If your business has been designated “nonessential” amidst the current COVID-19 pandemic, you’re likely working from home. Whether you used to set up in an office or jet around the world, meetings were and still are a part of your workday.
How are you managing them as you move to online event technology?
When working from home, distractions are everywhere. From cats to children to the music your neighbors are blasting at odd hours, it can be difficult to stay productive. Yet despite these distractions, it’s more essential than ever that you find ways to connect with your company’s internal and external stakeholders, communicate clearly, and keep moving forward. If you’re looking to make the most of your virtual meetings, this guide is for you.
Choose Between Virtual Meeting Platforms
When you’re setting up a virtual conference or meeting, the first order of business is choosing a platform. Phone and video conferences are both options, and with online meeting platforms like Zoom and Skype, people can choose to either call or video chat into a virtual meeting.
As you choose a platform for your virtual meetings, make sure to consider your needs in terms of:
- Accessibility (phone vs. video; hardware and bandwidth requirements)
- Medium (app-based vs. web-based)
- HD audio/video capability
- Screen sharing functions
- Chat and instant messaging functions
- Recording and transcription services
Not sure which platform is right for you? Check out Vario’s guide on 5 Ways to Conference in From Your Home. Good options for video meeting platforms covered in this guide include:
- Google Hangouts
- Microsoft Teams
- Cisco WebEx Meetings
Audio or Video?
Providing flexibility in your online meeting medium may make it easier for participants who might be managing hectic home lives. For some individuals who live with children, spouses, and other family members in close quarters, the option to call in and avoid colleagues’ eyes in their disorganized home space might be much appreciated.
However, Forbes recommends that you require employees to use video: “When people are on camera, they won’t be able to check their phones. Yes, they can still be surfing the web and not fully paying attention, but there’s no way to prevent that.”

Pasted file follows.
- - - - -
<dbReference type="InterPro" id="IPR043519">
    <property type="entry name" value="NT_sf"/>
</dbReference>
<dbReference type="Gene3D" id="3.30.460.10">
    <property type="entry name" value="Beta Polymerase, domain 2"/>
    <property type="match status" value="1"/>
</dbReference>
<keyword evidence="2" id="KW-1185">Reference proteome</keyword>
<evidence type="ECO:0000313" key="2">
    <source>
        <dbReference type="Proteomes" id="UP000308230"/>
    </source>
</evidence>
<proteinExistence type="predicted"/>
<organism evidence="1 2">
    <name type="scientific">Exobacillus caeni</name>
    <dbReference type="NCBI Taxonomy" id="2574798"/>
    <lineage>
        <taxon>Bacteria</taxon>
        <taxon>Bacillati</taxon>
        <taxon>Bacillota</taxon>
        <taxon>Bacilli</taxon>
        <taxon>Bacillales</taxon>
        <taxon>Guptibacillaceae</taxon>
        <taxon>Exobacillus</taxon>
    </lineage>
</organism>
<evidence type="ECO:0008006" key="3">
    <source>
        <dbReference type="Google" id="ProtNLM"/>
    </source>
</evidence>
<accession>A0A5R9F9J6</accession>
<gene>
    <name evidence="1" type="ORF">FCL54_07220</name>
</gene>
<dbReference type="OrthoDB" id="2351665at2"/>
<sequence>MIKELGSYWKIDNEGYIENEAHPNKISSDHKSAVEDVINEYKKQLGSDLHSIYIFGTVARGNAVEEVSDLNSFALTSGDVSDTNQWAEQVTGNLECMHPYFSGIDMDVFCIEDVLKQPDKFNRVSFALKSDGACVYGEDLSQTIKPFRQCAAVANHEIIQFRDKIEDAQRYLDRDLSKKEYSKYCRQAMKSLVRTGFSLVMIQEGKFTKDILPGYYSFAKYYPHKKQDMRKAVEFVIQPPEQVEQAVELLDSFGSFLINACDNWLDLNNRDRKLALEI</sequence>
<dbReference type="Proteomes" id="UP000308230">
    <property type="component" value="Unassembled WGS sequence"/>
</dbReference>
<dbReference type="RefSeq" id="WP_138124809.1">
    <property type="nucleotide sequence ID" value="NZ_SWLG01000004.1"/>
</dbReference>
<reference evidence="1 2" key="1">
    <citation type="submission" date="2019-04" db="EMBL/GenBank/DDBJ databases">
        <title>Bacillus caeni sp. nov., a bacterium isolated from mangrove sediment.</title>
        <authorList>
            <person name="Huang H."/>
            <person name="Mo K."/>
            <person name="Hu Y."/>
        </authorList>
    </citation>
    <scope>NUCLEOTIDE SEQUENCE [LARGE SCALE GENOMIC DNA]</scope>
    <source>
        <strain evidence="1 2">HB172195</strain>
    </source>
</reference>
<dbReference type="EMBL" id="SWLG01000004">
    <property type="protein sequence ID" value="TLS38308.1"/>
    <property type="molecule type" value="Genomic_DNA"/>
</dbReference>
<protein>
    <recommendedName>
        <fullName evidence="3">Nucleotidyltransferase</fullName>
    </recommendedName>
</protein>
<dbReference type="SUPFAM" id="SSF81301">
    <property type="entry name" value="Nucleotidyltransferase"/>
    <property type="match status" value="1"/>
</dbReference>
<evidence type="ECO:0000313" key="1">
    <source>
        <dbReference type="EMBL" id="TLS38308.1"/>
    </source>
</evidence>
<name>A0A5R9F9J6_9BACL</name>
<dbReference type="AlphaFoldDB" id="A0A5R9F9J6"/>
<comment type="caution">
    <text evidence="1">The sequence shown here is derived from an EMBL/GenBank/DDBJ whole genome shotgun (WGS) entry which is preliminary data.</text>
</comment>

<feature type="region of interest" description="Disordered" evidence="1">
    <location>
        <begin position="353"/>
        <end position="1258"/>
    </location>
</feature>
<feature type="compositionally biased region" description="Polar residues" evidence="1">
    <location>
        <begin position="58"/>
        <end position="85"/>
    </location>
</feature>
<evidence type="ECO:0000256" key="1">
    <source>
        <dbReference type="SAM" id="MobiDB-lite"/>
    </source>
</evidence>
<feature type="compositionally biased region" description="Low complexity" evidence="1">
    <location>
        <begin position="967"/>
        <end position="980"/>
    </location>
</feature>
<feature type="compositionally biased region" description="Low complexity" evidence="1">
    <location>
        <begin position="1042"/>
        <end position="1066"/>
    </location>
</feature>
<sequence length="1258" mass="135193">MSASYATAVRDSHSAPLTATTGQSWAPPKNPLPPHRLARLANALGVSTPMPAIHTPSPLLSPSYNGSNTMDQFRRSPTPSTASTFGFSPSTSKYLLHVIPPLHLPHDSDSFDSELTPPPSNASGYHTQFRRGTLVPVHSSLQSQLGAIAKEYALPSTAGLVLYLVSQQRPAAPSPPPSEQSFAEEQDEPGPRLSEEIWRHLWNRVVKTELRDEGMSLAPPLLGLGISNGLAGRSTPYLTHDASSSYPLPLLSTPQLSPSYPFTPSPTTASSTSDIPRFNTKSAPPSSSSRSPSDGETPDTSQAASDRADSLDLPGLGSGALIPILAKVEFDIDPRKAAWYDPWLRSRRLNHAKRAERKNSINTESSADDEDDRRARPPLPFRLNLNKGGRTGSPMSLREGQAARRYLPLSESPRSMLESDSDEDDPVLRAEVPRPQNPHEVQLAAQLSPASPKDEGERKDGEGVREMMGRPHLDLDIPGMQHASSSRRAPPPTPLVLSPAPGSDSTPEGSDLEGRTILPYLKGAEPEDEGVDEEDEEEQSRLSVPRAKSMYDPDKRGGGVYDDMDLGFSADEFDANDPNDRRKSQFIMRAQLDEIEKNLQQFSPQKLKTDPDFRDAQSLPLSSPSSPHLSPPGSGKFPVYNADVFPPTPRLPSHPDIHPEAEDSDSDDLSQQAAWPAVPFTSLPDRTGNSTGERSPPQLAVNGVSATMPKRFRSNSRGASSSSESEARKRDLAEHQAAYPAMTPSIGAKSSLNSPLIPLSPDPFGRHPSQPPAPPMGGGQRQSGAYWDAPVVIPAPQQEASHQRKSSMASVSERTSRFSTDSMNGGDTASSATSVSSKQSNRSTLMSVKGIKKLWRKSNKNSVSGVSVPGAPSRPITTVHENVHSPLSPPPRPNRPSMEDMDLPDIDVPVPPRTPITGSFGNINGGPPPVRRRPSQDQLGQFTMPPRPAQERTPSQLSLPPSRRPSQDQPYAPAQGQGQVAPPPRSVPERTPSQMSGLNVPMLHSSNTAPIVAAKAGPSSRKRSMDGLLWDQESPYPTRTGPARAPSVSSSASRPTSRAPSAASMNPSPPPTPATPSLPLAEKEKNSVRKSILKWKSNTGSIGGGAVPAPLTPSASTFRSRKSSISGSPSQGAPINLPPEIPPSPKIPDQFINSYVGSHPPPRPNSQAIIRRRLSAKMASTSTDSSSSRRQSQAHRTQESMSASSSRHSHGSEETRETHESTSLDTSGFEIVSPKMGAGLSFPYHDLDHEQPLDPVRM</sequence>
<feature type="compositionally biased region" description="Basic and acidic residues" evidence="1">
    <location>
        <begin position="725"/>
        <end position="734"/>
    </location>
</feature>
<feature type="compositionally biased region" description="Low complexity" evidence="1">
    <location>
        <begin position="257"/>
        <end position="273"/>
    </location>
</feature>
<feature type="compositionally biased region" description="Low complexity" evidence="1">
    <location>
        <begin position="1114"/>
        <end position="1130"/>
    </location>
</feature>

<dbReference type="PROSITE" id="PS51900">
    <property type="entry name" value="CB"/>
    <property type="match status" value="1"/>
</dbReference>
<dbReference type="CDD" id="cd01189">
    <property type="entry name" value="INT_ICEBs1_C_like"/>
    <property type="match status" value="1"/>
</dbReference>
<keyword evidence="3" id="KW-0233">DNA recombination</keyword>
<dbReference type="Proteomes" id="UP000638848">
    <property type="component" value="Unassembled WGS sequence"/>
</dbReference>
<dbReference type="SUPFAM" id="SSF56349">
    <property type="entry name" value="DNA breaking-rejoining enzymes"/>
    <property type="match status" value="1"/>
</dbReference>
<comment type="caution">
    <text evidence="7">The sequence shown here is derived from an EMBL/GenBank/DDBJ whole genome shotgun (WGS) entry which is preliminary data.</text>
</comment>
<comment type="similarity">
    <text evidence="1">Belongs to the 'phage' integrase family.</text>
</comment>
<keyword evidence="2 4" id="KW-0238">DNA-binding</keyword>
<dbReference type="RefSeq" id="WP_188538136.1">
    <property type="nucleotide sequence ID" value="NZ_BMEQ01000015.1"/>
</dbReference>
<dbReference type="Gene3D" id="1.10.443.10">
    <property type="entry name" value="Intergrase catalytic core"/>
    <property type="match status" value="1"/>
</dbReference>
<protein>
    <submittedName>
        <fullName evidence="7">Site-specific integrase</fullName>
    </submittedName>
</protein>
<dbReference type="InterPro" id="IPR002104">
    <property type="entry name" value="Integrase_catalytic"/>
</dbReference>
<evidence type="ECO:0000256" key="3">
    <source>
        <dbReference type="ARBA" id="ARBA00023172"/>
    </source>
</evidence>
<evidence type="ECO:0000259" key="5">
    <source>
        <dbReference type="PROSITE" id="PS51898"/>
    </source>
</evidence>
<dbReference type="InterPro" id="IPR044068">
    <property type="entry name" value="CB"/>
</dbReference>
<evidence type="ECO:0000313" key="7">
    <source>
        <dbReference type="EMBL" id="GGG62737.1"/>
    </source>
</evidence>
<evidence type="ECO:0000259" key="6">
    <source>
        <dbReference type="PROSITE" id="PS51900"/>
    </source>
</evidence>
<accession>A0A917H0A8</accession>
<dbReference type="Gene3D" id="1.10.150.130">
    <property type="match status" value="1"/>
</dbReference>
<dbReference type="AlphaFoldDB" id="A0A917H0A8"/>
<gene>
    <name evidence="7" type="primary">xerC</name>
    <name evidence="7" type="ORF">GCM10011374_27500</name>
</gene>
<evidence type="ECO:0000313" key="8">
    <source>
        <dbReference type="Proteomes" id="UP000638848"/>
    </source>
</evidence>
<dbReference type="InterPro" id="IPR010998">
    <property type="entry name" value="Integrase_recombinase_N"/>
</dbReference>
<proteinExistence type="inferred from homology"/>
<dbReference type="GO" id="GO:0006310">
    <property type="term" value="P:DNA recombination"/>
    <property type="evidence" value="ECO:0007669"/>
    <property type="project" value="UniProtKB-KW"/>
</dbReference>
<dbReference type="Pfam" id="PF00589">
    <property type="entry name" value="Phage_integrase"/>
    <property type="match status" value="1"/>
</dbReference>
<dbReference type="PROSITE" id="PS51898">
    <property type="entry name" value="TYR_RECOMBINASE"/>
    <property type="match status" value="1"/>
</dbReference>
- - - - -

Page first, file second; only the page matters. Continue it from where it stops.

Is it true that employees can’t use their phones while they’re in a video chat? And are you willing to sacrifice accessibility to enforce attention? These questions are yours to answer, hinging upon the kind of work environment you seek to create.
Inform Your Audience
Once you’ve chosen a platform, be sure to clearly communicate access information to all attendees, including time, links, a password (if there is one), technical requirements, and who to contact in case of technical difficulty.
Set an Agenda
Just because you’re working from home doesn’t mean you should throw the careful planning that usually goes into your business meetings out the window.
However, if you’re not used to setting an agenda for meetings, now is the time to start. Since people have been working independently, getting on the page can be more time consuming. Without a plan, your meeting might drag on and on—and as life’s distractions intervene, it may become harder and harder to get anything done.
To make the most of your meeting, circulate an agenda early. Consider:
- What are your main objectives for the meeting? What will be accomplished by the end?
- What do attendees need to share during the meeting? How long will their presentations take? (Message them directly beforehand to integrate them into the agenda.)
- How long should the meeting as a whole take? Be sure to factor in the possibility of technical errors, and of people wanting or needing extra time to catch up. Efficiency is important, but it isn’t everything.
- Distribute an agenda before or at the beginning of the meeting. If you find it’s helpful, keep it visible in a chat box, or through screen sharing.
Designate a Facilitator
Once you distribute your agenda, don’t assume that participants will automatically stick to it. Without the visual cues of a meeting room and whiteboard, it can be less clear who’s in charge. Be sure that you or someone else is prepared to act as the point person, noting when it’s time to transition to the next topic so that your meeting stays on track.
A facilitator has another important role in a video conference: making sure everyone knows the necessary tools and tips to keep the meeting running smoothly. Depending on the platform you’ve chosen, a facilitator might be in charge of the following functions:
- Let participants out of the waiting room and into the meeting
- Inform participants how to “pin” a particular speaker or toggle between speaker views
- Mute participants who aren’t speaking, or ask participants to mute themselves